Welcoming Selfies that Celebrate the Real You

Body positivity has landed on social media!


(HBRH / Shutterstock.com)

The outlook for selfies is finally looking up, as love for a more natural look is enjoying a moment. Even social media giants are cutting down on the photo filters that can play into people’s insecurities. Body positivity has arrived on social media!

People now want to keep it real, and feel empowered to celebrate the characteristics, physical ones too, that make them who they are. Popular support for expressions of body positivity is also driving a renewed sense of confidence in self-love.

Social media trailblazers
Thumbs up to Instagram’s recent ban on filters that mimic the effects of plastic surgery. By doing this, Instagram is speaking out against filters offering tweaks that aren’t achievable with makeup. Selfie filters like these have even been blamed for pushing some people with low self-esteem to seek out surgery just to look more like their filtered social media photos.

This policy shift is part of the social network’s wellbeing efforts that want using photo effects to be a positive experience. The healthier, underlying idea is that our unique look should be celebrated, not tweaked into a shallow, plastic "ideal". Filters should not dictate your idea of beauty. Don’t worry- floating hearts and cat ears are still fine!

Selfies and “body dysmorphia”
The dangers of excessive selfie-taking, especially among members of Gen Z who are already extra image-conscious by nature, have been well documented. The concern is that the trend seeing "always on" smartphone users snapping and editing photos of themselves on repeat, is raising anxiety about looks. This is sending people on an impossible mission for "perfection".

Body dysmorphia is a mental disorder that sees a person become preoccupied with an imagined physical defect, or a minor flaw that others often can’t see.
Plastic surgeons such as US facial cosmetic surgeon, Daria Hamrah, are worried that social media platforms make people over-focus on their supposed shortcomings.

The rise and rise of ‘the real’
The growing interest in authentic selfies is all part of a rediscovery of the values of uniqueness and self-acceptance. Just look at the interest in makeup-free selfies. It’s refreshing to see glamorous celebs like Gal Gadot, Demi Lovato, Gigi Hadid, and Gabrielle Union, proudly sharing their natural looks on social media. In posting these "au natural" shots, they are showing their fans that they are actually just like them. It’s good news when hashtags like #nofilter and #noretouching are trending too.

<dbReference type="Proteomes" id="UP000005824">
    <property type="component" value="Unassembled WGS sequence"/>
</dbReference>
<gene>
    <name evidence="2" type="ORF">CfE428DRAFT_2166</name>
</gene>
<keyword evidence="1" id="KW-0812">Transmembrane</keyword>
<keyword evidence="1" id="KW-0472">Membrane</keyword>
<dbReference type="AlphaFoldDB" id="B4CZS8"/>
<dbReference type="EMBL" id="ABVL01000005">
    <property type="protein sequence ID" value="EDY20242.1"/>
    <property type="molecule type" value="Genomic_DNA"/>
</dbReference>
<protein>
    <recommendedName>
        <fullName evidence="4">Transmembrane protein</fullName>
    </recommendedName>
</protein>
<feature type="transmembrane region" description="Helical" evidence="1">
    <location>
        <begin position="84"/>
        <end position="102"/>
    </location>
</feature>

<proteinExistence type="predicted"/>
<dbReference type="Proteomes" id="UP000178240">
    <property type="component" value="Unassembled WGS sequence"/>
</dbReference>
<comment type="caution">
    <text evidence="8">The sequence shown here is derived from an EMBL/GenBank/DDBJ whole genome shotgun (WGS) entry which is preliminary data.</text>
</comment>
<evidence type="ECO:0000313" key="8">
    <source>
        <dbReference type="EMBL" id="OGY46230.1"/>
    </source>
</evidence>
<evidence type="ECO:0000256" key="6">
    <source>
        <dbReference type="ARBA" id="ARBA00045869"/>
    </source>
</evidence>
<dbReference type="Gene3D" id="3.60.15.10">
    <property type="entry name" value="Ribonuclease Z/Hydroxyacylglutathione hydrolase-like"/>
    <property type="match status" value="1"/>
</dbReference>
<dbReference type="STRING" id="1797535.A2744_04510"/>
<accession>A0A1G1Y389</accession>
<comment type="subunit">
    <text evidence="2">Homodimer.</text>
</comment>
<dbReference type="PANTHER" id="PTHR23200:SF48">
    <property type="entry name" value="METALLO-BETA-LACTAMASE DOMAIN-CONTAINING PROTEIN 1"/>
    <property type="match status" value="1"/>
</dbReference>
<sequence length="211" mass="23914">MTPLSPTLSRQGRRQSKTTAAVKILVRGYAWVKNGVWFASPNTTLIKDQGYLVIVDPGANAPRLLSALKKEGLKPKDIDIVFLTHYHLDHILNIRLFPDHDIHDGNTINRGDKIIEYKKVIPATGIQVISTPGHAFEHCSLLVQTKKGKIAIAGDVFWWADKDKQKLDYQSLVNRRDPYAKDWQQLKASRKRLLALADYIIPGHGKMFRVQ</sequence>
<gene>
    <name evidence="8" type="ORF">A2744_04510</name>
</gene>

Even photo editing apps are taking note. In China, the ubiquity of the “wanghong” (internet celebrity face), the outcome of over-enthusiastic photo editing, inspired the BeautyPlus app to introduce a “personality” filter. This filter aimed to counteract the flat ‘sameness’ that the overuse of editing effects creates.

Light photo editing can be empowering
Of course, for many, the ability to enhance online photos with simple tools that add a smile to their face or a glow to their skin in winter, remains a fun and easy way to escape routine. Let’s not overlook the confidence-boosting power that a little zit control or teeth whitening can bring. Portrait editing also remains a satisfying route to some enjoyable age play. Mom bloggers and silver swans enjoy the chance to turn the clock back a little online.

These snap-happy folks feel they are taking control of their narratives by playing with their online look. This is what millennial Alicia Eler says in her book The Selfie Generation.

Eler believes that selfies are just one facet of how we use digital media to build a personal brand. For edited selfie fans, this is all about being seen the way you want others to see you. Just go easy on the filters!

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